A Patriot’s Dream

 

Katherine Lee Bates penned the song America, the Beautiful in 1913. In the fourth verse, she wrote of the “patriot dream that sees beyond the years.” The patriot dream looked far into the future to an America where “alabaster cities” gleamed bright, “undimmed by human tears.” The prayer of Katherine Lee Bates and all who have proudly sung her song was that God would shed his grace upon America and crown her “good with brotherhood from sea to shining sea.”
 
I suspect that Bates’ optimism about the patriot dream was born out of the relative peace of the previous four decades. However, in 1914 the whole world descended into war. 116,516 American soldiers gave their lives to the cause of the allies. War broke out again less than 30 years later and claimed the lives of nearly half of a million patriots. With the many tears shed by the families of the fallen, it is safe to say that Bates dream of alabaster cities undimmed by human tears went unrealized in the short term.
 
In the year 2017, that patriot dream still lives, but, unfortunately, is still unrealized. The tears that soak the land of our cities today are not only shed over lives lost in military conflicts. Tears also stain the faces of mothers whose children are taken in gang violence. Loved ones weep for their children and siblings who are dying from drug addiction. Hatred that is deeply rooted in race and religious beliefs has led to multiple mass killings across our land in recent years. 
 
There is no way to measure the volume of American tears that have been shed since Bates penned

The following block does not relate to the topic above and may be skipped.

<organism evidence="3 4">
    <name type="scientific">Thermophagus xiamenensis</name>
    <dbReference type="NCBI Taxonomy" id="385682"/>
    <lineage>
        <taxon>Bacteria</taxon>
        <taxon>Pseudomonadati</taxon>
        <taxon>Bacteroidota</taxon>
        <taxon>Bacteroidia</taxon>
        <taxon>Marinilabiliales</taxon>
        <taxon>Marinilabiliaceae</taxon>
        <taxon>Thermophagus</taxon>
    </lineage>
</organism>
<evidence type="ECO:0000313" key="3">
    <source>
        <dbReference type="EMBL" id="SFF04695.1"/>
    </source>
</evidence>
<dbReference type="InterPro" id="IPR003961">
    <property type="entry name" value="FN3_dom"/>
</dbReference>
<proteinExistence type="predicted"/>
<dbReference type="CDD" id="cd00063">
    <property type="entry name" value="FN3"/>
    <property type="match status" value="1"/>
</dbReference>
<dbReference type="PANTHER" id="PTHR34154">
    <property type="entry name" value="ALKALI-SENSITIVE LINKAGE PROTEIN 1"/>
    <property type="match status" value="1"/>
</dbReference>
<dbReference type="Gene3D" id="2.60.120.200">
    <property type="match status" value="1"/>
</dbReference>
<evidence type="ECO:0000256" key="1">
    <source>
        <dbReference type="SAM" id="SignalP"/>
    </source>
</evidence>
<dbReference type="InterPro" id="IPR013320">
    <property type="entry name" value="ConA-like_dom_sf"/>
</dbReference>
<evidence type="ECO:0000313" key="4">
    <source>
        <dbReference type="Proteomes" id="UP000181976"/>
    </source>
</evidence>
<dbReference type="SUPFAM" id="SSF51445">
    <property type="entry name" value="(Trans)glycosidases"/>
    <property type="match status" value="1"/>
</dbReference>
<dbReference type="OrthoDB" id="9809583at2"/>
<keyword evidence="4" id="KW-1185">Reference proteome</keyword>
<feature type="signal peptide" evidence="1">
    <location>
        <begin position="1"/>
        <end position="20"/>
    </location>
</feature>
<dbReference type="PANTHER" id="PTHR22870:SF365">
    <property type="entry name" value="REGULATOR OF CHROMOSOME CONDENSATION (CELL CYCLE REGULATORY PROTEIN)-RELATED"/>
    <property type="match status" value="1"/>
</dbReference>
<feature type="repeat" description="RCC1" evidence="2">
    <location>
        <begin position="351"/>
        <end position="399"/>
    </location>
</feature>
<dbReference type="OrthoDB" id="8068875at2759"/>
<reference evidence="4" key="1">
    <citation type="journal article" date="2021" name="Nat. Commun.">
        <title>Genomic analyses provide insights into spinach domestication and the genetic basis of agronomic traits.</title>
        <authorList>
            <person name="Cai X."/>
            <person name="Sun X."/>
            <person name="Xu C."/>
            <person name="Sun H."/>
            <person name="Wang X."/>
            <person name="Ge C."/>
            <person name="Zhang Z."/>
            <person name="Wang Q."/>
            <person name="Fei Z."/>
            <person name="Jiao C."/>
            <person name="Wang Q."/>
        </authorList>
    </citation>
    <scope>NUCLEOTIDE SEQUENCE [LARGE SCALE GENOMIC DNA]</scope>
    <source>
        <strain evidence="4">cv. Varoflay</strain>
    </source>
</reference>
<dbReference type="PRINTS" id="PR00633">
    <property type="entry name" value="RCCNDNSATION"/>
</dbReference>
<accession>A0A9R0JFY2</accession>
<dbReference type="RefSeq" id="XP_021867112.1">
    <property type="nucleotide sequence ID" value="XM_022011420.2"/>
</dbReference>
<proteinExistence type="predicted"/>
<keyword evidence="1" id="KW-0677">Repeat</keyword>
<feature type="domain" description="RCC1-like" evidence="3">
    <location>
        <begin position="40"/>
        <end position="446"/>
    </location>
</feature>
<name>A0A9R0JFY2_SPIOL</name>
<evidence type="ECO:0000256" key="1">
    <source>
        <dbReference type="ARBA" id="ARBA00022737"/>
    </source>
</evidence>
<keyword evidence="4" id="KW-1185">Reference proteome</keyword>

America, The Beautiful in 1913. Many of those tears have fallen in our own city of Wiggins. Killings, drug and alcohol related deaths, suicides, and avoidable tragedy are happening right outside the four walls of our Stone county churches. If we extend the boundary out to Hattiesburg, Gulfport, and Biloxi, why, enough tears have been shed in the last year to fill the Mississippi Sound.
 
What may be even more detrimental to the patriot’s dream of alabaster cities undimmed by tears, are all the tears that will not be shed, tears that go unshed because their owners were never allowed life outside the womb. I have said much about the pollution of our cities with human tears, but imagine how much more the land is polluted by the more than fifty million babies that have died in their wombs since Roe v Wade. 
 
I do pray with Katherine Lee Bates, that God would shed his grace upon my country. We as a people desperately need His grace. We have no “good” to crown “with brotherhood.” We, like the rest of our global neighbors, are fallen people. We have polluted the land with blood, and the tears that stain the streets of our cities are the tell-tale symptom of our deepest and most fundamental sickness. We simply do not value life as we should. Our feet as Romans 3:15 says, “are swift to shed blood.” 
 
Understand that we are all complicit. Our collective negligence and complacency have led us to where we are today. We are fast losing sight of the patriot dream in the fog of our busyness. Every year as more tears fall, and more blood stains the ground we slide a little farther away and are a little less likely to ever realize a land where “alabaster cities gleam undimmed by human tears.” Our collective repentance is in order. 
 

In the Old Testament, the life of the high priest served as atonement for those who had shed blood by accident or negligence (c.f. Numbers 35). After the death of the high priest, they were allowed to go free from the cities where they had fled for refuge from their avengers. The life of the priest served as an atonement (a payment) for the life that the prisoners were responsible for taking. In the same way, the life of our High Priest, Jesus, was given as atonement for our crimes, but we must flee to Him. I suggest that we flee to Him together as one family, with our patriot dream in hand. May we long together, and realize together, the promised land that is free from tears.